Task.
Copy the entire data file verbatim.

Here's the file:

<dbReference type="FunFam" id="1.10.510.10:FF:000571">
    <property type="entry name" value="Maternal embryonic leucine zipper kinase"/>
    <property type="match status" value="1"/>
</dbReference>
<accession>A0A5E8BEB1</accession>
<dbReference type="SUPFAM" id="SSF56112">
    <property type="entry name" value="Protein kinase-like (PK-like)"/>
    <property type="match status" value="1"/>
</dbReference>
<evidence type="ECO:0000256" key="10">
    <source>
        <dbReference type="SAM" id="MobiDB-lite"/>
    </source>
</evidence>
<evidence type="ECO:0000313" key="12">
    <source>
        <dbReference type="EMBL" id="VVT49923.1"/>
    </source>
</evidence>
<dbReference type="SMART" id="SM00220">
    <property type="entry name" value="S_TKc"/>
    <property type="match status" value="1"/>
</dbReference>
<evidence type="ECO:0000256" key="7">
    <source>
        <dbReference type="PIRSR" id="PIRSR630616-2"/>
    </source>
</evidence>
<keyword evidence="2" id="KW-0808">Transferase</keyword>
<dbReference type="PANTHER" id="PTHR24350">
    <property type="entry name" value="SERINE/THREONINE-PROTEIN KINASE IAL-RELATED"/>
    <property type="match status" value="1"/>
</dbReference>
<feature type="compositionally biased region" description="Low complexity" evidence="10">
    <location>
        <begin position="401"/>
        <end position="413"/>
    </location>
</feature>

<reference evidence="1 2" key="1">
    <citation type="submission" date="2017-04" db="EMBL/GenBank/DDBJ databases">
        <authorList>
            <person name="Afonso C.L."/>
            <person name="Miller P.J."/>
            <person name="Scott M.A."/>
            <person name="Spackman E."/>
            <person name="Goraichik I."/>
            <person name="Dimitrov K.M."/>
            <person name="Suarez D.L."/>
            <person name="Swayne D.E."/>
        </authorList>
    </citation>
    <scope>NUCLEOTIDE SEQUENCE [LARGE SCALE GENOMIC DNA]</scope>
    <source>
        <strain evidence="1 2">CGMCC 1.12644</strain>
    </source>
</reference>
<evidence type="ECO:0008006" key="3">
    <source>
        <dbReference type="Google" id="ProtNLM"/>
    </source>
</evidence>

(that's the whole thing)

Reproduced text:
<dbReference type="FunFam" id="1.10.510.10:FF:000571">
    <property type="entry name" value="Maternal embryonic leucine zipper kinase"/>
    <property type="match status" value="1"/>
</dbReference>
<accession>A0A5E8BEB1</accession>
<dbReference type="SUPFAM" id="SSF56112">
    <property type="entry name" value="Protein kinase-like (PK-like)"/>
    <property type="match status" value="1"/>
</dbReference>
<evidence type="ECO:0000256" key="10">
    <source>
        <dbReference type="SAM" id="MobiDB-lite"/>
    </source>
</evidence>
<evidence type="ECO:0000313" key="12">
    <source>
        <dbReference type="EMBL" id="VVT49923.1"/>
    </source>
</evidence>
<dbReference type="SMART" id="SM00220">
    <property type="entry name" value="S_TKc"/>
    <property type="match status" value="1"/>
</dbReference>
<evidence type="ECO:0000256" key="7">
    <source>
        <dbReference type="PIRSR" id="PIRSR630616-2"/>
    </source>
</evidence>
<keyword evidence="2" id="KW-0808">Transferase</keyword>
<dbReference type="PANTHER" id="PTHR24350">
    <property type="entry name" value="SERINE/THREONINE-PROTEIN KINASE IAL-RELATED"/>
    <property type="match status" value="1"/>
</dbReference>
<feature type="compositionally biased region" description="Low complexity" evidence="10">
    <location>
        <begin position="401"/>
        <end position="413"/>
    </location>
</feature>

<reference evidence="1 2" key="1">
    <citation type="submission" date="2017-04" db="EMBL/GenBank/DDBJ databases">
        <authorList>
            <person name="Afonso C.L."/>
            <person name="Miller P.J."/>
            <person name="Scott M.A."/>
            <person name="Spackman E."/>
            <person name="Goraichik I."/>
            <person name="Dimitrov K.M."/>
            <person name="Suarez D.L."/>
            <person name="Swayne D.E."/>
        </authorList>
    </citation>
    <scope>NUCLEOTIDE SEQUENCE [LARGE SCALE GENOMIC DNA]</scope>
    <source>
        <strain evidence="1 2">CGMCC 1.12644</strain>
    </source>
</reference>
<evidence type="ECO:0008006" key="3">
    <source>
        <dbReference type="Google" id="ProtNLM"/>
    </source>
</evidence>